Thoughts on Kingdom, Church, and Grace from an American living in Hong Kong

Thursday, August 18, 2011

Hong Kong divided on Permanent Residency for Domestic Helpers

If you live in Hong Kong you know the hot political topic de jour is the debate on whether Permanent Residency and Right of Abode should be extended to imported domestic helpers.  Although the Hong Kong Constitution (The Basic Law) dictates in Article 24 that Permanent Residence can be obtained
"by Persons not of Chinese nationality who have entered Hong Kong with valid travel documents, have ordinarily resided in Hong Kong for a continuous period of not less than seven years and have taken Hong Kong as their place of permanent residence before or after the establishment of the Hong Kong Special Administrative Region"
policy rules have denied foreign domestic helpers ( primarily from Indonesia and the Philippines) who come on said contract from obtaining Permanent Residency status after the obligatory 7 years.

However, then comes along little Evangeline Banao Vallejos, a Filipino who has been serving as a domestic helper in Hong Kong for the last 25 years, (or for history geeks, since Sir Edward Youde was Governor)  and says she'd like to apply for Permanent Residency.


Now advocacy groups are lining up on both side of the argument.  Supporters say that if these women toil away for years of cleaning our houses, walking our dogs, and raising our children why shouldn't they be rewarded with the right to stay like any other people group.

Detractors such as Joseph Law who heads up an association for the employers of domestic helpers says, "Almost all our members are against granting abode rights to foreign domestic helpers Our government does not have enough medical, educational, housing and social welfare resources for domestic helper immigrants and Hong Kong people."

Such arguments are worth considering since estimates suggest that about 100,000 domestic helpers would be eligible to apply for Permanent Residency and if they all brought family members with them the total could be as much as 400,000.  Whether such a large amount could actually emigrate to the city is highly doubtful however given the high cost of living in Hong Kong.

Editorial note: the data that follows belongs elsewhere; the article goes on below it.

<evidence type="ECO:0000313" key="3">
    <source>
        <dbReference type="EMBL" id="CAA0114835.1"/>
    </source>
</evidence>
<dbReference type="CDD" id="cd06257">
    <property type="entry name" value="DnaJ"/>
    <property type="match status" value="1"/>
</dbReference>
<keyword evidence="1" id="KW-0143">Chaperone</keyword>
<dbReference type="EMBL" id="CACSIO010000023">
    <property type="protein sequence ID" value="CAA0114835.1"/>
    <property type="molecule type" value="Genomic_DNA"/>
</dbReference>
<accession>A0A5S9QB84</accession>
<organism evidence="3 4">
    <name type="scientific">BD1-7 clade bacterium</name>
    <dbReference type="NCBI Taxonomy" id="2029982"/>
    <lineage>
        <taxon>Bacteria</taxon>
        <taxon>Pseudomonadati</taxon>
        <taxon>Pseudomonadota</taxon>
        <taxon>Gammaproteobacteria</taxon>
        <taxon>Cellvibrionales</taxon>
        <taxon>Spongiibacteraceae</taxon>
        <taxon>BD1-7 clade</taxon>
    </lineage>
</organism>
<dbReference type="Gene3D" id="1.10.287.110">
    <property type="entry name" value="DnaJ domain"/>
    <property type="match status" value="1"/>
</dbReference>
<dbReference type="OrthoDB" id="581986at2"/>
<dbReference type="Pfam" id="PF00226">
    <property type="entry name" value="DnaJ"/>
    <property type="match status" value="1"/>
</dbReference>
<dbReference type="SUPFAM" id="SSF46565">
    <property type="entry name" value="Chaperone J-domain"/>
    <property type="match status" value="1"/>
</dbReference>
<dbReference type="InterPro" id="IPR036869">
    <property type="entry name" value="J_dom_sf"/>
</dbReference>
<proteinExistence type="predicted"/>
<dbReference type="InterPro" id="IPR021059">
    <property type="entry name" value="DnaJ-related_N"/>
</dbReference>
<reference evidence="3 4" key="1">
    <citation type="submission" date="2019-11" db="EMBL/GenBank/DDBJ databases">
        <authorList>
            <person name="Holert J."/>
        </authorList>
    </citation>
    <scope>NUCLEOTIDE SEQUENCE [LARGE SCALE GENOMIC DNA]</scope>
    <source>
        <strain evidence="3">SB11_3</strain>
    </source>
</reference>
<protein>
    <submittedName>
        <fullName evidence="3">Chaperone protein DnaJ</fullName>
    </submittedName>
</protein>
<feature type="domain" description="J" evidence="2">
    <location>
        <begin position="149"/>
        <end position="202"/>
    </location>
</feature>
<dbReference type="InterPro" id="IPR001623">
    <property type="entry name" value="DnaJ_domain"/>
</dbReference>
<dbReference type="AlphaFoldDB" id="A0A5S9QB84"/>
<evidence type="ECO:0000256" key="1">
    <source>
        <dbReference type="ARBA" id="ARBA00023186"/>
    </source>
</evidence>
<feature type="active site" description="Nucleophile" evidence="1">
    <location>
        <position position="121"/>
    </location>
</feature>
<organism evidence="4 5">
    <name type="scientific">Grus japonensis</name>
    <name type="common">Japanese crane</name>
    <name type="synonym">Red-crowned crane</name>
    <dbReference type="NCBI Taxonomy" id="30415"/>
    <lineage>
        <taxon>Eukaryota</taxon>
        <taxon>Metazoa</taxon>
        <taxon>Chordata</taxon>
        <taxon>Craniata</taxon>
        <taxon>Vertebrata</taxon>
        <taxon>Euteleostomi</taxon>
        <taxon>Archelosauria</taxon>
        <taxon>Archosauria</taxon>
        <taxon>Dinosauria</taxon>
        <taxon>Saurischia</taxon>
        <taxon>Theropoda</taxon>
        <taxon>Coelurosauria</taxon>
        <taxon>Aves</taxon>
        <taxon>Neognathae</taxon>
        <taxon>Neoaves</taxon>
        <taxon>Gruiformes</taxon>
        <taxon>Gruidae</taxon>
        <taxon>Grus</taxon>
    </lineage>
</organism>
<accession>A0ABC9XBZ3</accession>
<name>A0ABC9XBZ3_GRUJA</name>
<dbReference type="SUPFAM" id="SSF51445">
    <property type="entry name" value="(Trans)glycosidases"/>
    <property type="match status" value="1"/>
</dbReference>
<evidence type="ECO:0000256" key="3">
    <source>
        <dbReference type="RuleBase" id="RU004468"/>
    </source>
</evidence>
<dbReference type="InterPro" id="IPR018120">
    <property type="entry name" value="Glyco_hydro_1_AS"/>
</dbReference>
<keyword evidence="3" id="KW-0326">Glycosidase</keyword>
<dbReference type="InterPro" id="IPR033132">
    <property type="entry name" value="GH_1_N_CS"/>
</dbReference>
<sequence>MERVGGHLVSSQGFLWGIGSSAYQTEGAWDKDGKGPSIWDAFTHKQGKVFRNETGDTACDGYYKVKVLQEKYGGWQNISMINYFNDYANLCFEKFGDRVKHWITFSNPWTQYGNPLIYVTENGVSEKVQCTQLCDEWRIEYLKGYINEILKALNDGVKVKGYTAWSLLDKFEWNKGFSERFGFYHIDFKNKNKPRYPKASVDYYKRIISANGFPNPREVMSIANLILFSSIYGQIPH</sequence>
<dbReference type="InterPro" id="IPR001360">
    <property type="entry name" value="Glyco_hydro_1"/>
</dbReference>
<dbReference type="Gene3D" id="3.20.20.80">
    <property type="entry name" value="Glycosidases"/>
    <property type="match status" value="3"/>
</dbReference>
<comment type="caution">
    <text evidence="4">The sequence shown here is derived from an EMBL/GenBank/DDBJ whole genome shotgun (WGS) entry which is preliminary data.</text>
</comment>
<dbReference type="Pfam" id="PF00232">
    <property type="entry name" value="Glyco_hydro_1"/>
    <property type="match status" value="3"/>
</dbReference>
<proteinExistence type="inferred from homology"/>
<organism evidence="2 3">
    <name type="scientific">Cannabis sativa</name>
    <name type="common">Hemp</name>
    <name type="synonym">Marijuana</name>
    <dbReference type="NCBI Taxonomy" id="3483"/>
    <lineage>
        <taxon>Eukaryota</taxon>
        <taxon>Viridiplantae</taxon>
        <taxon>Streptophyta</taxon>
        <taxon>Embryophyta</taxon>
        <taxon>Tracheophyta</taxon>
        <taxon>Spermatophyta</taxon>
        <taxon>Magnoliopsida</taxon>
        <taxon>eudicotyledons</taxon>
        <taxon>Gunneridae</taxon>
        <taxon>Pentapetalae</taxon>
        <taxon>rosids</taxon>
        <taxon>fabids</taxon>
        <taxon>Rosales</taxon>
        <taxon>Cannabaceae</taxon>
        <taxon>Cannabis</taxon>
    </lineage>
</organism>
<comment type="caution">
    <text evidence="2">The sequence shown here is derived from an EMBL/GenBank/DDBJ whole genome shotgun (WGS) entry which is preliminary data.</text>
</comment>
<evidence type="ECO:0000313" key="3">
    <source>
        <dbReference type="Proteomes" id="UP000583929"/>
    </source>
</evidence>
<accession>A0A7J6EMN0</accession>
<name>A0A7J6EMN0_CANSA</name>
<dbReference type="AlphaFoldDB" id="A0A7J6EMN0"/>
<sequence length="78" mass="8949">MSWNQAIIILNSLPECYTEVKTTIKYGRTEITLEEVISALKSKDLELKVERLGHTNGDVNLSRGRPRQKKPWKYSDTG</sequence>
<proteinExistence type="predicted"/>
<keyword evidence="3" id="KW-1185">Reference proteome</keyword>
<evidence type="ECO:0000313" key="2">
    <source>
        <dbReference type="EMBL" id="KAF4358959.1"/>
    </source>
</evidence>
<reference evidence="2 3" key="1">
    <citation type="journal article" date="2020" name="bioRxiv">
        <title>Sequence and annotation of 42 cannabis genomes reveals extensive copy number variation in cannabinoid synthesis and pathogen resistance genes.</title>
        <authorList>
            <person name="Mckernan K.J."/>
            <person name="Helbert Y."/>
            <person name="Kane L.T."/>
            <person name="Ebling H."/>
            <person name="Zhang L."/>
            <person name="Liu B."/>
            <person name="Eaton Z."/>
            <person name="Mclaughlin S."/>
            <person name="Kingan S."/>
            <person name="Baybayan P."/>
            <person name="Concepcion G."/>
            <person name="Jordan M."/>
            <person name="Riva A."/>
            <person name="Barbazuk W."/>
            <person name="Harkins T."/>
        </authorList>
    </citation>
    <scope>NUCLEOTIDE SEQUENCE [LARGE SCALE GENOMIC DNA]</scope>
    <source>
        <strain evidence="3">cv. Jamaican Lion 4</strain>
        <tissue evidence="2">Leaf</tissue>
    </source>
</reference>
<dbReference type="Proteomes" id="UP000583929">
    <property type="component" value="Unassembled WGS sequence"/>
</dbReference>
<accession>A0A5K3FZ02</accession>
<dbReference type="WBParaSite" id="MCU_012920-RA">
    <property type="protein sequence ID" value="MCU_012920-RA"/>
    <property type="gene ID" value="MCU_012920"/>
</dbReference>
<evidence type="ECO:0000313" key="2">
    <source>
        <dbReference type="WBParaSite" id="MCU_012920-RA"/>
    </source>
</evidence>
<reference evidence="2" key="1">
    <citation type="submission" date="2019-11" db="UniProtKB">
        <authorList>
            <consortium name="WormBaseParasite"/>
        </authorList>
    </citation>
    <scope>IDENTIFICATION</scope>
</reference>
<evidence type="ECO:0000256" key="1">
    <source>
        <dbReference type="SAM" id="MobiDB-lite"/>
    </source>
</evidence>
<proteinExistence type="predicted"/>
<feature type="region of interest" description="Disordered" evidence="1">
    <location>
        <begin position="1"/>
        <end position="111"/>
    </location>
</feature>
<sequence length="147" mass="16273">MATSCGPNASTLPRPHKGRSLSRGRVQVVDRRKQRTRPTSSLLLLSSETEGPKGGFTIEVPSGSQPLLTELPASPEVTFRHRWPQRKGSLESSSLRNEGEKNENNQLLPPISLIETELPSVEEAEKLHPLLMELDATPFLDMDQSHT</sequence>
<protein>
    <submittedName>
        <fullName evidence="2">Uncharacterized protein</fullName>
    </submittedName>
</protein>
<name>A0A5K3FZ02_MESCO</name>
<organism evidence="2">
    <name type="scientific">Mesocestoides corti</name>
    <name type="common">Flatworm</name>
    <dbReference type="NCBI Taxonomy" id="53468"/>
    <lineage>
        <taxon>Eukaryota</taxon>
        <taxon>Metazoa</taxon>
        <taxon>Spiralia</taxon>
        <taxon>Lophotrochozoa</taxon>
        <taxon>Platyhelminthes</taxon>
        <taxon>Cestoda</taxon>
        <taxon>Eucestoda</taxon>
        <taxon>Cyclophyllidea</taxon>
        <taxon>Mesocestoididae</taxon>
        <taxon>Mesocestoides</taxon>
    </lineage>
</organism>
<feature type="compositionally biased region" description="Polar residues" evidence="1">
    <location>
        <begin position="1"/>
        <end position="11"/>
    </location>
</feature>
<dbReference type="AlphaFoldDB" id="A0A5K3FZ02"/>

But one may also wonder whether racism plays any part in people's thoughts on the subject.  I think its important to remember that in many countries and at various times the Chinese have occupied a similar "outsider" position seeking to gain recognition and acceptance for hard work in a new land.

Consider that between 1950 and 1970 more than 2,000,000 Mainland Chinese refugees came to Hong Kong under the British government's very liberal "Touch Base" policy.  Essentially any Mainland Chinese that could make it to Immigration Tower and register became a resident of Hong Kong.  The Hong Kong Government was hardly prepared at that time to absorb such a large amount of people...and yet they did and Hong Kong is the better for it.

At one time in America we had the Chinese Exclusion Act which ended the ability of Chinese to immigrate to United States.  Americans were quite happy to have Chinese build rairoads, work the mines, and do other jobs they didn't want to do...but allow them to become Americans?  Never! 
Now that horrible episode in American history is cosigned to the waste bin of history and even this week the very first Chinese American, Gary Locke, assumes the role of U.S. ambassador to China.  A fitting nail in the coffin of that hateful policy.

In 1996 Australian Member of Parliment, Pauline Hanson began complaining about the large amount of Chinese immigration to Australia and claimed her country was being "swamped by Asians".  The Hong Kong community (and the International community) was rightfully indignant and the government was even considering deterring Hong Kong University students from applying to universities there if that was their attitude. I remember Hong Kong Chinese friends that were furious at the political accusations directed at them by the "land down under".  Cooler heads prevailed ultimately but do certain members of the Hong Kong community really want to parrot Pauline Hanson and use scaremongering tactics suggesting that Hong Kong would be overrun with Filipinos and Indonesians?

I think Hong Kong has a right to determine for itself who becomes a Hong Konger...and who doesn't. But its a debate that should be decided by Hong Kong people and ruled by through their courts.  For that reason I would disagree with people like Rita Fan Hsu Lai-Tai and Elsie Leung Oi-sie who have suggested bypassing the Hong Kong Courts and going straight to Beijing for a ruling.  (People like them don't like to use the courts unless they know what the ruling will be in advance).  To do so would seriously undermine Hong Kong autonomy.

Part of living under the Rule of Law is sometimes its messy.  Under the Law people become equal...and thats a very scary proposition for many.


Paul Ellis said...

Hi Steve,
I hadn't heard about this one. Here's a question and a prediction. Have there been any polls taken among HK residents regarding the possibility of changing the law to admit domestic helpers? My guess is that locals would be 85% opposed to the idea. And my prediction: If 100,000 domestic helpers are granted residency, then somehow their 300,000 family members will find a way to join them in HK. Never mind the cost - HK is the land of opportunity and who wants to be separated from their kids? I can't think of any other country where the pattern has been different.

Steve H. said...

Good point Paul, the domestics would probably rent a place with one or two other families and put multiple amounts in a flat not unlike immigrants in the States and other countries do. And although I don't know about the 85% figure, ALOT of people are opposed...but when have foreign immigrants ever been popular in history?

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